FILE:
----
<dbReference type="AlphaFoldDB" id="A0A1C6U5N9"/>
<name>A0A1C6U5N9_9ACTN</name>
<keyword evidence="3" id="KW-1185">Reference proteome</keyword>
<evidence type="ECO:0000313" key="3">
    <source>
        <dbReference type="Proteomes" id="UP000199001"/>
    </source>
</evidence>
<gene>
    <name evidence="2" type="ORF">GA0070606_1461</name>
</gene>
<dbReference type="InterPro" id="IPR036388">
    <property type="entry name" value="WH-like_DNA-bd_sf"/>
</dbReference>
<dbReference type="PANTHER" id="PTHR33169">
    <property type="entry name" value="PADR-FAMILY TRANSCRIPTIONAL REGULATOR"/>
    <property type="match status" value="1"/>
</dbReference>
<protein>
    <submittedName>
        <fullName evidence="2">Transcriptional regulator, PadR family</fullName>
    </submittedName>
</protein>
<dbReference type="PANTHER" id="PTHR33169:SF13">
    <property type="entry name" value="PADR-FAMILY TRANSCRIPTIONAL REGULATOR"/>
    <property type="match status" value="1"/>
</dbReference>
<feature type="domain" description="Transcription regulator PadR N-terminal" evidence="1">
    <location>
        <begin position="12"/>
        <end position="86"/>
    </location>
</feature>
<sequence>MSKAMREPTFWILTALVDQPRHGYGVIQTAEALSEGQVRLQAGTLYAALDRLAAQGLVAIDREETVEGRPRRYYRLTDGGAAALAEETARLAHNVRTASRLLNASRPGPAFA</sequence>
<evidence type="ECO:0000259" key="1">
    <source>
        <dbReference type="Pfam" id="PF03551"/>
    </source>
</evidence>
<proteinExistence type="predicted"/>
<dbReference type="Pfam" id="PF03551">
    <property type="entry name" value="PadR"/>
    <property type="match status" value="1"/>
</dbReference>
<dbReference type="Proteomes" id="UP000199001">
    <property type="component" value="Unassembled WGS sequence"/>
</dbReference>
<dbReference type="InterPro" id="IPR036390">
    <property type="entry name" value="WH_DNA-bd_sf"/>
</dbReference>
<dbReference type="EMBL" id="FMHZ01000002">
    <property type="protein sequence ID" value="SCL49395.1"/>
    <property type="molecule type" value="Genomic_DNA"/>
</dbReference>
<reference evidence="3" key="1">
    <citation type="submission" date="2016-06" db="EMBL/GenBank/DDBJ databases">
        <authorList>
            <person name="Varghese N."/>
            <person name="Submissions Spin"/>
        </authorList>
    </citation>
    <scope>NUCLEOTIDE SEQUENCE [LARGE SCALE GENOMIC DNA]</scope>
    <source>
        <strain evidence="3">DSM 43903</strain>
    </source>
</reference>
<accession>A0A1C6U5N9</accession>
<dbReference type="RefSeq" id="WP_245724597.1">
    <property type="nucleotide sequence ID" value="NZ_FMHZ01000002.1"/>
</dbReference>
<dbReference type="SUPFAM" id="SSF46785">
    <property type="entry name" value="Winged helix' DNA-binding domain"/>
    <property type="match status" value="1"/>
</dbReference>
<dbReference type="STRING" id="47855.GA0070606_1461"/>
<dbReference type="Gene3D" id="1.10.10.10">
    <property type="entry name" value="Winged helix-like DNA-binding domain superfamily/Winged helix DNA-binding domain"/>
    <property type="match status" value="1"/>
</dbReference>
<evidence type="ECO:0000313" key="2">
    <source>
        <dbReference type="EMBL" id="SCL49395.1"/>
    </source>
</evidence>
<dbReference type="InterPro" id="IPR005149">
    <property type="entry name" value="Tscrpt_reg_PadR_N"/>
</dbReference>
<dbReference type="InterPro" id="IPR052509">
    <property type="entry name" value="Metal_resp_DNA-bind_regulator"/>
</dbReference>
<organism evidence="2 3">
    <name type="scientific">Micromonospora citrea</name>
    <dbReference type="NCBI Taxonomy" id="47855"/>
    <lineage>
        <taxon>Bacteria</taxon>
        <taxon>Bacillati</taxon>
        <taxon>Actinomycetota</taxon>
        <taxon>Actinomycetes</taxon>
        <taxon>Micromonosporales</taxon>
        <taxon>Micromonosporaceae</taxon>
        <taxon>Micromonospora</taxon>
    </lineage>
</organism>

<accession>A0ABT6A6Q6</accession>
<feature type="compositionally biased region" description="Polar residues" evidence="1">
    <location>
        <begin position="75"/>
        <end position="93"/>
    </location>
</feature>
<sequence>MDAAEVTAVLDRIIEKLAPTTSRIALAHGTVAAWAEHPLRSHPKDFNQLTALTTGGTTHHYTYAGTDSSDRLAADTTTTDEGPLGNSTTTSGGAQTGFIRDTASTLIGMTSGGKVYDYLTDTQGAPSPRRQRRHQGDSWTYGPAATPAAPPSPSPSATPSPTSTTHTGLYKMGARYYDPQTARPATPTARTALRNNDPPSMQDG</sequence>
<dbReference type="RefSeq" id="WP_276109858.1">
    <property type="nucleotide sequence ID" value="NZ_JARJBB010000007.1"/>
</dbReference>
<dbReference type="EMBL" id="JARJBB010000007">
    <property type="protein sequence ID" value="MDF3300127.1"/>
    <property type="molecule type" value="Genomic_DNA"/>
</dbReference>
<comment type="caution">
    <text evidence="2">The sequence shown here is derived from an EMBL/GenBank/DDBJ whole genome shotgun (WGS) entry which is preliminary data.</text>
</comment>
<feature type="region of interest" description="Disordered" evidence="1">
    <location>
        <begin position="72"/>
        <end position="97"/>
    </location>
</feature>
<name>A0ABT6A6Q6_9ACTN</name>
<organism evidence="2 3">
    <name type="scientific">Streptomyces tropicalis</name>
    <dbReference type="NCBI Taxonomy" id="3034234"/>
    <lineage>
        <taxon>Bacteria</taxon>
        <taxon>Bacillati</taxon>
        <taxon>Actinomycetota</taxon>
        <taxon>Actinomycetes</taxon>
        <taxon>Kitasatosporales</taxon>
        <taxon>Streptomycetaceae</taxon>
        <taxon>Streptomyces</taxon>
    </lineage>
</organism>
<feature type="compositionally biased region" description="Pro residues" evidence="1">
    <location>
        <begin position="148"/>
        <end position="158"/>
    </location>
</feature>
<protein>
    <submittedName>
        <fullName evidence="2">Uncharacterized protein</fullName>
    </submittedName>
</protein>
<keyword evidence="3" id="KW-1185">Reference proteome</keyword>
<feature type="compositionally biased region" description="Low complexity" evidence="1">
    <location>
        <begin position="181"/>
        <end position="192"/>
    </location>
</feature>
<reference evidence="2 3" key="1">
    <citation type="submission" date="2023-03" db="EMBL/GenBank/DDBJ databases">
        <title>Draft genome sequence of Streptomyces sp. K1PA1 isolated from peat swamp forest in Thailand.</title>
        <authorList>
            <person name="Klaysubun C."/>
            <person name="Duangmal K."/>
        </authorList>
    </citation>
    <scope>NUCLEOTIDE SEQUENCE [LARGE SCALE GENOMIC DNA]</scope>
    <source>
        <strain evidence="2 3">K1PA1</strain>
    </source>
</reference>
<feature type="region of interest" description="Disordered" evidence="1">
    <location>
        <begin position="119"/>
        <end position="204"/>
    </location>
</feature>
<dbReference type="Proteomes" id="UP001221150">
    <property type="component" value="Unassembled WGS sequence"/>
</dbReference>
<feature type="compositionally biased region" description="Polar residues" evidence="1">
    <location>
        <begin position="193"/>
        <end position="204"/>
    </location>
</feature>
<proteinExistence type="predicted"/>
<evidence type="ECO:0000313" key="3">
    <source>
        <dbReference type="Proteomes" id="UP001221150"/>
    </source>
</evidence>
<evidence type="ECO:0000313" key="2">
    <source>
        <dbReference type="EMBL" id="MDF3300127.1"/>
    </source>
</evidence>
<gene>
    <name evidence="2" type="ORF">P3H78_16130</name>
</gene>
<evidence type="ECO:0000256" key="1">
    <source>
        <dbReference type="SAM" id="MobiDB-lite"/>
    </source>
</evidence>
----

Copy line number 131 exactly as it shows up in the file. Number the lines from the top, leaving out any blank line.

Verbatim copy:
    <dbReference type="NCBI Taxonomy" id="3034234"/>